Buy! Buy! BUY! That's the theme on HSN, the Home Shopping Network, today. For those few people (and I'm sure it's very few) who are not familiar with HSN, it's one of the two major television and on-line selling networks. They do nothing on these networks except Sell! Sell! Sell! That's all they do 24/7/365. How do I know? My friend, where my eastern base camp is located in West Virginia is, I'll use the term, semi-addicted. Either HSN or QVC, the second major selling network, are on her television much of the waking hours of her day.
What Do They Sell?
Everything (just about)! The primary target audience is women. Does that surprise you? In the 1st World, developed, nations headed by the U.S. and western Europe, most women seem to be groomed from infancy through adulthood to "shop til you drop."
Go to any major (or even discount) department store and do a visual measurement of the square footage allocated to women's clothes, shoes, cosmetics/toiletries, household furnishings, the kitchen and bathroom. Compare that with the amount of space allocated to men's clothing, shoes, tools/hardware, automotive things (you won't find either of those two categories in high end department stores) and sporting goods. Typically it will be 2:1 to 3:1 in favor of the women. The second largest space is often the children's department including clothes, shoes, toys and games.
Here are a few simple examples. Compare the women's underwear/lingerie section to the men's. Compare the women's bathing suit section to the men's. Compare the women's toiletries including make-up and anti-aging, wrinkle removing agents to men's. Need I go on?
I once listened to an interview with a former home shopping network host. I don't recall which of the two major networks he said he worked for. During the dialogue the former host said he went for an audition for a host job on the particular network he ended up employed by. For his audition, the interviewer (probably a program producer) handed him a standard, #2, yellow pencil with the typical pink eraser on the one end. He was then told to talk about the features and benefits of that pencil for ten minutes, non-stop, without being redundant.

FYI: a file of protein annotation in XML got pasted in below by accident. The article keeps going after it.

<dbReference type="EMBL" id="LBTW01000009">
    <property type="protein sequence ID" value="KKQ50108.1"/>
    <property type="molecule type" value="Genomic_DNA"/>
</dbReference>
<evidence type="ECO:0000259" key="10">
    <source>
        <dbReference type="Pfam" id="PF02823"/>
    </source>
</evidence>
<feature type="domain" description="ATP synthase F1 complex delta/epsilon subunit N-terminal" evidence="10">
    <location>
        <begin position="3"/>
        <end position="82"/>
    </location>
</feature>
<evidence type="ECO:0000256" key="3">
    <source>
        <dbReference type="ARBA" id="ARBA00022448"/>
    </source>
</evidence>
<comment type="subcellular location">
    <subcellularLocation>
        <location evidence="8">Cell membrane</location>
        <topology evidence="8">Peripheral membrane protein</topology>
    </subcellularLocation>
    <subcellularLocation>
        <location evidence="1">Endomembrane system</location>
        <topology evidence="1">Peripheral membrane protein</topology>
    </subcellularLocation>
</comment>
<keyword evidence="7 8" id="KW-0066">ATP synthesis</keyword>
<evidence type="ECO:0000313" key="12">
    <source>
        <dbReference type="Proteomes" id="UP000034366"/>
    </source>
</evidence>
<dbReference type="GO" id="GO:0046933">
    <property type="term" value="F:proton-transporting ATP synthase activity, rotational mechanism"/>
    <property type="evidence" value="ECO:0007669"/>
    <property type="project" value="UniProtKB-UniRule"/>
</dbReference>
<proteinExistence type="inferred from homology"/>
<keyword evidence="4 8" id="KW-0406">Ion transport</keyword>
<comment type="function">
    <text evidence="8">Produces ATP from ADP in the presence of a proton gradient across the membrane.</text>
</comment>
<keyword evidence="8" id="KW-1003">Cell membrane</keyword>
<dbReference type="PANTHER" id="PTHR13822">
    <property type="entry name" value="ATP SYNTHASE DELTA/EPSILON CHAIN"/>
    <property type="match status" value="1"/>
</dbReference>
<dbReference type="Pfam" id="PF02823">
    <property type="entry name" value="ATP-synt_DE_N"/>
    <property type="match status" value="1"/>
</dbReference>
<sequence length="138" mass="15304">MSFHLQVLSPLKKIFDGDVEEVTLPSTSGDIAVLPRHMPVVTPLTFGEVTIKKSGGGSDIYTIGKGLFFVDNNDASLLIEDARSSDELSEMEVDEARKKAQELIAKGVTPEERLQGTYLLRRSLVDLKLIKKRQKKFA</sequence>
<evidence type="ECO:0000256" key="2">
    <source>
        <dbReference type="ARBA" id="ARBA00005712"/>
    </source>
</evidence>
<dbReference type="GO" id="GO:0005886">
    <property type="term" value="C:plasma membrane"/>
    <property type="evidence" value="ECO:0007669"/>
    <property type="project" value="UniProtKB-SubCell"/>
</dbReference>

If you have never, but have the gumption to watch one of these networks, you will notice a few interesting things. Everyone of the hosts is very personable and becomes intimate (not that way) with viewers on as personal a level as possible. It's like she (mainly) or he has been your friend since childhood. You'd feel comfortable revealing your most intimate secrets to them. Second, they talk incessantly. I mean, I don't think they breathe sometimes. They go on and on and on and on and on. Third, they use the word "only" very freely when referring to the prices. It may be the second most powerful marketing word next to "free."
They have absolutely no problem minimizing the value of money. "This little fanny pack is only a little $20.00 bill." "At less than $30.00 (actually $29.95), you'll love this top (blouse) and you'll want to have it in at least black and one or two other colors because it will be useful with so many different outfits."